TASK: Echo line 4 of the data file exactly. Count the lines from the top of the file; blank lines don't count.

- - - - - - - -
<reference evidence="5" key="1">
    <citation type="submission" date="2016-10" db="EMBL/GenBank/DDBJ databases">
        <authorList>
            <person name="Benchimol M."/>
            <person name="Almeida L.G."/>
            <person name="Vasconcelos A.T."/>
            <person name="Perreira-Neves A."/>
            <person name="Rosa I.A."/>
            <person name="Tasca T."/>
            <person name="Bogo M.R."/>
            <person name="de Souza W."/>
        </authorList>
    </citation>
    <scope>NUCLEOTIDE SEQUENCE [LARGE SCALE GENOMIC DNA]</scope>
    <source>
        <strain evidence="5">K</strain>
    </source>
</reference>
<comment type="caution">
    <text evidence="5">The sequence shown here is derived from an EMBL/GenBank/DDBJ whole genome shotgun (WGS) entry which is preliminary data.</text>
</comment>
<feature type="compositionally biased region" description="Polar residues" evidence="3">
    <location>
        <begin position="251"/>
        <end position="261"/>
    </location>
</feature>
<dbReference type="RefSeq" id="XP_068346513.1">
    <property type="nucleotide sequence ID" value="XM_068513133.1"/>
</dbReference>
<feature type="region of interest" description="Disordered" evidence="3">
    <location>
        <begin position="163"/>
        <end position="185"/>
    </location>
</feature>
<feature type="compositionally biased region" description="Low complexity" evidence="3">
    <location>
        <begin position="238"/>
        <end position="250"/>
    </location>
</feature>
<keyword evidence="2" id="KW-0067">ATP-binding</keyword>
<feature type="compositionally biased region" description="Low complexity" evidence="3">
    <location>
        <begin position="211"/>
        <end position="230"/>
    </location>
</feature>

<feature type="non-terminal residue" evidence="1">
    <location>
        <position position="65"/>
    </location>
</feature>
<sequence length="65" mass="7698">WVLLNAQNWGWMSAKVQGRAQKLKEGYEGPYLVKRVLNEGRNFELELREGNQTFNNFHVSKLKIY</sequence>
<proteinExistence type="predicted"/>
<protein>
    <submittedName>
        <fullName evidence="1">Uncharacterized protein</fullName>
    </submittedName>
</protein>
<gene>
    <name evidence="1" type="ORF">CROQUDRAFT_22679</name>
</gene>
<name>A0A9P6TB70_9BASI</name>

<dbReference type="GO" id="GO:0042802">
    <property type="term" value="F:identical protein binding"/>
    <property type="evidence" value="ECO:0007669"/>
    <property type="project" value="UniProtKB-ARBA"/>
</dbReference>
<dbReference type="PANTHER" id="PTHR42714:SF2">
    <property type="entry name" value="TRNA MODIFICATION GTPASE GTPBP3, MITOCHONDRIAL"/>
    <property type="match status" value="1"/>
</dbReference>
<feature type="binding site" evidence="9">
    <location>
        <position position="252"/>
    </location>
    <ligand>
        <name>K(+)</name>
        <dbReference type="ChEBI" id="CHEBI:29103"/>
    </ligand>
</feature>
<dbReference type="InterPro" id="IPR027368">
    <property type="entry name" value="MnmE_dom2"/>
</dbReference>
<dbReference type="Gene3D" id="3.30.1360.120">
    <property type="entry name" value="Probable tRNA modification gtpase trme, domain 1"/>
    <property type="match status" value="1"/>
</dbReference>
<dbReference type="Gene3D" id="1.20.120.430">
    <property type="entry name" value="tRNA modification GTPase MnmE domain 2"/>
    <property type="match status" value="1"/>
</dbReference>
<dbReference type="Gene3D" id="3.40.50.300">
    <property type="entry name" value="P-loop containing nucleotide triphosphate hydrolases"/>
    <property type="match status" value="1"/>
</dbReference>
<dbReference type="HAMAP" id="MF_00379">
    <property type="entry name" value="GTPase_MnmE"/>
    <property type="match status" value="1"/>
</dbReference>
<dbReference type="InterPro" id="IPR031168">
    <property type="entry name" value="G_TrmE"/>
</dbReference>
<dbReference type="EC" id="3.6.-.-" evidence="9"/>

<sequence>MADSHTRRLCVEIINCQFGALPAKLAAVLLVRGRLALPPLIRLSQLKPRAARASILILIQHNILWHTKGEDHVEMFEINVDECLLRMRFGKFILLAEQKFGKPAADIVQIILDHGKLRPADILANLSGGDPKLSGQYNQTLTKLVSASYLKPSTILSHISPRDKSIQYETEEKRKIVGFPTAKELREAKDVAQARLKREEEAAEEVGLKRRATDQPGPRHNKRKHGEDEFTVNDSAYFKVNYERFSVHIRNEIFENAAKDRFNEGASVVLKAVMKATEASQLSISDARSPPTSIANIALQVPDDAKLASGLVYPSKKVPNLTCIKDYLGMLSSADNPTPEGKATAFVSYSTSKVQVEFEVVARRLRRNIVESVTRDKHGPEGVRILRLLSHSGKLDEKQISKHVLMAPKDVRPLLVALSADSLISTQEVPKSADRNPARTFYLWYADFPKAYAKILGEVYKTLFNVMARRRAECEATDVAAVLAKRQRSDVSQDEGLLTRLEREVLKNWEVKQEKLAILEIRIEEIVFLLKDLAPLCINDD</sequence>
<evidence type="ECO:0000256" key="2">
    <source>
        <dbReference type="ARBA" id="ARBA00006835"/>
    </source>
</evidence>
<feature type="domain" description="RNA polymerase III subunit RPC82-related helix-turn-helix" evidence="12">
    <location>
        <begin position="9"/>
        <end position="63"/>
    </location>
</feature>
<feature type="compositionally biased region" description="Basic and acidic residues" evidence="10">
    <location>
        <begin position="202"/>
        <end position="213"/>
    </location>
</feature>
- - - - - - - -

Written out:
            <person name="Benchimol M."/>